Operating Safely: Patient Well-being
The safe and effective operation of medical devices, instrumentation and related technologies are critical to ensuring satisfactory patient outcomes and maintaining healthcare worker safety through the product life cycle. To reduce the impact of potential risks associated with the use of any new medical device or technology, regulatory bodies such as the FDA require the collation of copious amounts of supporting information. PCM&S is not only being used to ensure the initial device operation has high levels of safety and reliability, but is also being used to help identify which critical cases need to be tested experimentally to provide acceptable information for regulatory submission.
Use of PCM&S for simulation of fluid flow in devices such as pumps, catheters and valves has been used to assess the propensity for damage to the blood that could lead to an increased risk of clotting and potential organ failure. Typically, there are no standards for identifying conditions for hemolysis and consequently qualitative assessments have been made based on observations of low or stagnated flow. In contrast, assessment of thermal damage to tissue has been the subject of more extensive development of quantitative approaches to defining tissue necrosis, more information will be provided on this topic in a later section of this series of blogs.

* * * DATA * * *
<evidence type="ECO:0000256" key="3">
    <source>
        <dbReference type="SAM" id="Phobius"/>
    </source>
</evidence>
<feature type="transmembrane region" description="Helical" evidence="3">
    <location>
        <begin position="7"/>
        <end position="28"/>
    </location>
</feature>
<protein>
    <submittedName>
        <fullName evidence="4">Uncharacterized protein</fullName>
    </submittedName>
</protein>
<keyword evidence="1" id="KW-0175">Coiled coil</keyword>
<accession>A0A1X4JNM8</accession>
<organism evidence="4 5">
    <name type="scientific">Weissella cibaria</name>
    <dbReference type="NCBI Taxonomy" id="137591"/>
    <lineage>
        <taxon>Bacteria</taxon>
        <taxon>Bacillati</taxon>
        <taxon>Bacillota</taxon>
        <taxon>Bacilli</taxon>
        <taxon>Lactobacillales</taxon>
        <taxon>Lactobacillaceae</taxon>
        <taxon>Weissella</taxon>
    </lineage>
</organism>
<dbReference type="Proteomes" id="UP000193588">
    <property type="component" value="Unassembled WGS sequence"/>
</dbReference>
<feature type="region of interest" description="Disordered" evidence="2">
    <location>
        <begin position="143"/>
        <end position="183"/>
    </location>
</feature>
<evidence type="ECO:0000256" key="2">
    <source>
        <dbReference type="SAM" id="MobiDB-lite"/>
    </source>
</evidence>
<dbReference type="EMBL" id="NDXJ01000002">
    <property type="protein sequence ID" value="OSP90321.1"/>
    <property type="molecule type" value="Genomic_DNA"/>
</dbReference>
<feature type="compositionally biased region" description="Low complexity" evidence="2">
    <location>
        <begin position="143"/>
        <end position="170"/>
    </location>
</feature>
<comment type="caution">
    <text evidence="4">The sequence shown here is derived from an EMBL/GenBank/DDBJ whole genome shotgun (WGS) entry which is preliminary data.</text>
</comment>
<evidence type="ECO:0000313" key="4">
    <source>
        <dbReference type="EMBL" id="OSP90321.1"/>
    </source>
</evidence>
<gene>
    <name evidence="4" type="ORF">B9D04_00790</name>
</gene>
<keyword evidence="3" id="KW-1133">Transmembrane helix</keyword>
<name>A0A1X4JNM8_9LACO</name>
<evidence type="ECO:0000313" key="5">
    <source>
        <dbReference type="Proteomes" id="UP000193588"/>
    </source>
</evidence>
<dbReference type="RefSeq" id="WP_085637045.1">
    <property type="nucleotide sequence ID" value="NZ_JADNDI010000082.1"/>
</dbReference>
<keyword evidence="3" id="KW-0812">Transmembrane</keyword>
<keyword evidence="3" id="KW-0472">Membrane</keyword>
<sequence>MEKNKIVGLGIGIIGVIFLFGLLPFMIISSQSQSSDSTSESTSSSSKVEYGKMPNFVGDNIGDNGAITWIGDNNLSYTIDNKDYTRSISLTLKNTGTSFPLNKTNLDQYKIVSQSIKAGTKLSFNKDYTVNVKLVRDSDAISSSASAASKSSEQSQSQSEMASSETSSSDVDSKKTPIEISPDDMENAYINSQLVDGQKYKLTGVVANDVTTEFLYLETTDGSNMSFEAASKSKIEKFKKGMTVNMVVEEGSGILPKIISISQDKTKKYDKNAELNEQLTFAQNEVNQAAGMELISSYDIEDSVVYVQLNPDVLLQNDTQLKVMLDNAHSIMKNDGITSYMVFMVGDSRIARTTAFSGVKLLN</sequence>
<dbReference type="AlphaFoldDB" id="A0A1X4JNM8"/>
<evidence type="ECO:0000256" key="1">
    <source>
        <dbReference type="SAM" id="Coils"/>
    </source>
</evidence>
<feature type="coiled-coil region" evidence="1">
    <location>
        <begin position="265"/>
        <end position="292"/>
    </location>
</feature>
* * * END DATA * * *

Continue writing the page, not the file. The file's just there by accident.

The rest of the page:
As an example of the use of PCM&S in identifying conditions under which tissue necrosis may occur, let’s consider the effect of electromagnetic fields on passive and active implanted devices, Figure 5.1.
Figure 5.1: EM field exposure of implanted medical devices.
The main ways in which the interaction of EM fields with implanted medical devices are most likely to occur are:
- Implants in patients who undergo imaging modalities such as MRI technology, where the patient is exposed to a global EM field that can be simultaneously static and dynamic
- Remote charging of devices such as pacemakers using EM coils external to the body
- Excitation of an external coil whose EM field interacts with an implant to heat a local volume of tissue and deliberately cause tissue necrosis of tumors
In these applications the presence of the device or implant can perturb the distribution of the EM field or lead to induced fields, both of which can cause local heating around the device or hinder correct operation.
The strong EM fields associated with MRI operation can also place additional constraints on device designs that must be satisfied to achieve regulatory approval. For devices with potential exposure to an MRI field, any passive implanted device has to provide MRI safety labeling; there are a few exceptions, but the requirement for safety labeling is expanding not shrinking. At the moment the major focus of the MRI safety requirement is centered on vascular devices, orthopedic implants and gastrointestinal devices.
The main areas that must be addressed for MRI safety compatibility are:
- Heating due to exposure to the EM field developed by the RF coil
- Displacements/Forces on the device from the EM fields to ensure the device does not move from its prescribed location